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“Does this hurt?” I asked him, as I placed the tip of the hemostat into the small opening.

“No. I don’t have much sensation down there since my stroke.”

Thinking that rather convenient I attempted to dilate the puckered foreskin so that I could at least see the glans and then maybe even the urethral meatus.


“Sorry,” I said and then injected a syringe of lubricant into the moist opening barely big enough to accept a 12 French catheter, hoping that I might find the meatus with gentle explorations of the lubricated catheter tip and some small measure of good fortune. He hadn’t urinated in over eight hours, night was approaching, his bladder scan showed over 300 cc of urine, and I didn’t have the skill set to surgically address his problem.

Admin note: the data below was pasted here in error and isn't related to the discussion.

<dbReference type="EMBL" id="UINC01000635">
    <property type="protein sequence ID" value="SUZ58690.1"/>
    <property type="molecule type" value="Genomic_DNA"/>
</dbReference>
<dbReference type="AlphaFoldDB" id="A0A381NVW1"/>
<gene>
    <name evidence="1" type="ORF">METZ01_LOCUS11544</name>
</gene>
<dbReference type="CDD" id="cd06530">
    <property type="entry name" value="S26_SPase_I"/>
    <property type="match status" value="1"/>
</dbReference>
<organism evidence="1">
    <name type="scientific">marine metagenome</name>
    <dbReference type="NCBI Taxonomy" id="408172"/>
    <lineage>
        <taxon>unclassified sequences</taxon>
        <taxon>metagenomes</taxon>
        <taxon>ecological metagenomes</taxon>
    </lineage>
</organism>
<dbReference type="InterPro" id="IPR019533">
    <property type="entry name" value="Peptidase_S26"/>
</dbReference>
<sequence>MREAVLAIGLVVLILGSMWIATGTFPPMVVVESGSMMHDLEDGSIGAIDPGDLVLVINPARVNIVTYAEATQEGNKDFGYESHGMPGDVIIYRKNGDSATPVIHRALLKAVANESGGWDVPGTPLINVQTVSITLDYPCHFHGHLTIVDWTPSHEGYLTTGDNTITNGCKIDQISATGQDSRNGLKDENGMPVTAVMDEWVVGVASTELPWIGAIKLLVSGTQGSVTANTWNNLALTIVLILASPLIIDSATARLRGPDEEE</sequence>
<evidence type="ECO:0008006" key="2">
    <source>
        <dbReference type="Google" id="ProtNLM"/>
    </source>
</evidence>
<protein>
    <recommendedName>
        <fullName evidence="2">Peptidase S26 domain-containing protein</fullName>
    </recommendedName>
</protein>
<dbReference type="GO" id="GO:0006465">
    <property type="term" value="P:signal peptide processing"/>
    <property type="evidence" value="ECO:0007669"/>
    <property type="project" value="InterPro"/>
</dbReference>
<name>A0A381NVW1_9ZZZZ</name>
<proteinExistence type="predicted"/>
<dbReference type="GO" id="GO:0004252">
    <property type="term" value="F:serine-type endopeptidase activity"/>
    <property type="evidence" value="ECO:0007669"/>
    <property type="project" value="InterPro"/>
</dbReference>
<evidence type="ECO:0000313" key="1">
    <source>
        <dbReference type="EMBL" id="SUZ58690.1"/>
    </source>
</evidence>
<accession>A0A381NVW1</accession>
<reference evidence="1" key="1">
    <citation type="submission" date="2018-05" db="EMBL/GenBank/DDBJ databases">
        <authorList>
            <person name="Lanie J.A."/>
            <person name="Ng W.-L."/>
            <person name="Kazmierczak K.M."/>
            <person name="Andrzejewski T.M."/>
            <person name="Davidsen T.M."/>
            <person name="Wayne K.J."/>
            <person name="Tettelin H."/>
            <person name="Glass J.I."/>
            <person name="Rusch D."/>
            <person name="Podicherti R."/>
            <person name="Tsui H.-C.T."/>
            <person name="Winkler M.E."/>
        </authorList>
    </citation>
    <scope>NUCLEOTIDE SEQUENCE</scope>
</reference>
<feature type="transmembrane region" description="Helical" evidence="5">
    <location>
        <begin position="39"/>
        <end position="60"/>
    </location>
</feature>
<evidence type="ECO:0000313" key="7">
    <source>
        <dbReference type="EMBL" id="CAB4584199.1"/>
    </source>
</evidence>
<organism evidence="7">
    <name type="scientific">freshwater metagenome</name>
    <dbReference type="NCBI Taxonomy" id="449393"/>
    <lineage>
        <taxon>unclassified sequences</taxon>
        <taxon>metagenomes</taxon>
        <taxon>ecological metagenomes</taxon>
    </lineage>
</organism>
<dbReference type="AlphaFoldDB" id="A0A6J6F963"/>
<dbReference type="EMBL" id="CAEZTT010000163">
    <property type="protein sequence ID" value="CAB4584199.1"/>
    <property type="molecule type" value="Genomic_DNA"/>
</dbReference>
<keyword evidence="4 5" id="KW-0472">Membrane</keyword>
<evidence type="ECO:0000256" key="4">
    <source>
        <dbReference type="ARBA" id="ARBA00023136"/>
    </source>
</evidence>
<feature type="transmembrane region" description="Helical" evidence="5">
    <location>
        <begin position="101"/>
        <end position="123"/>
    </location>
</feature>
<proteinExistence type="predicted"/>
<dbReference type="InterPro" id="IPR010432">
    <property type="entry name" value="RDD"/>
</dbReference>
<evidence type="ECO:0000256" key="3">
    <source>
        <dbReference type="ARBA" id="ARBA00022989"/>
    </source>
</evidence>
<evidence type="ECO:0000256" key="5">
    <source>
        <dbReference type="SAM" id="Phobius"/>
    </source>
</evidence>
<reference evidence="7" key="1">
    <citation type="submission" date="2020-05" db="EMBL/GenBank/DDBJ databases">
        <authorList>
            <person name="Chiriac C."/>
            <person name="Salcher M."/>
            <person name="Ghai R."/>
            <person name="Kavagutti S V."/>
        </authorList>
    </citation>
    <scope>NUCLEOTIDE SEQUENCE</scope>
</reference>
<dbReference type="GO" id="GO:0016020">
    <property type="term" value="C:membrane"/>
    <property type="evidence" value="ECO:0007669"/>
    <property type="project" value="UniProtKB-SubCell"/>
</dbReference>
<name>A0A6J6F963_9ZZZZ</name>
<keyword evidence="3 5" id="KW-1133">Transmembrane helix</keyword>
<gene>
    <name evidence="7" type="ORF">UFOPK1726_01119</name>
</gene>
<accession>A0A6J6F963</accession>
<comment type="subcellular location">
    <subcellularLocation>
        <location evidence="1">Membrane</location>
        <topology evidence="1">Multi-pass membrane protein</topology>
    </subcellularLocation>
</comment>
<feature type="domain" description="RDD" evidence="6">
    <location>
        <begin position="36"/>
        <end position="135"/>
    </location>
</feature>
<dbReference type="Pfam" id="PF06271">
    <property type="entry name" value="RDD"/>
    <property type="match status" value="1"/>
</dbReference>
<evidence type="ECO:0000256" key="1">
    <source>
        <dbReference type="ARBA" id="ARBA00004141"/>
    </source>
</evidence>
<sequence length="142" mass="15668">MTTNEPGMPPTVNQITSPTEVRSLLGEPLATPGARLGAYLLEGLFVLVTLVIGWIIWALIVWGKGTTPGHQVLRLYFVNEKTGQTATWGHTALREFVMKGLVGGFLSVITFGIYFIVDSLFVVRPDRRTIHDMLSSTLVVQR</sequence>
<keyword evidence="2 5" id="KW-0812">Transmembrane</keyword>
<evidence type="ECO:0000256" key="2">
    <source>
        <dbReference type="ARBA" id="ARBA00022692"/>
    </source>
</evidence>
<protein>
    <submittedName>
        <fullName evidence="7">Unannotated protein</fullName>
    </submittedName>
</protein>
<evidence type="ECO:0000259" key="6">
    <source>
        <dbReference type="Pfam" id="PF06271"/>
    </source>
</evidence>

I had never seen a case such as this. I had learned of it long ago, but had no reason to think of it since. I had not run across it in a movie, or a novel, or a trade journal; nonetheless, it surfaced in my mind, like a bubble released from the ocean depths, an obscure word with a funny spelling, phimosis.

“He has phimosis. Have Tala get the number for the urologist on call,” I asked his nurse.

I hadn’t been struggling to think of it. It just came. Unbidden. Effortless. And, I thought that was pretty cool–how the mind works, and how we don’t understand how it works, and that the only answer seems to be that there must be a God.

Michaelangelo’s David had phimosis.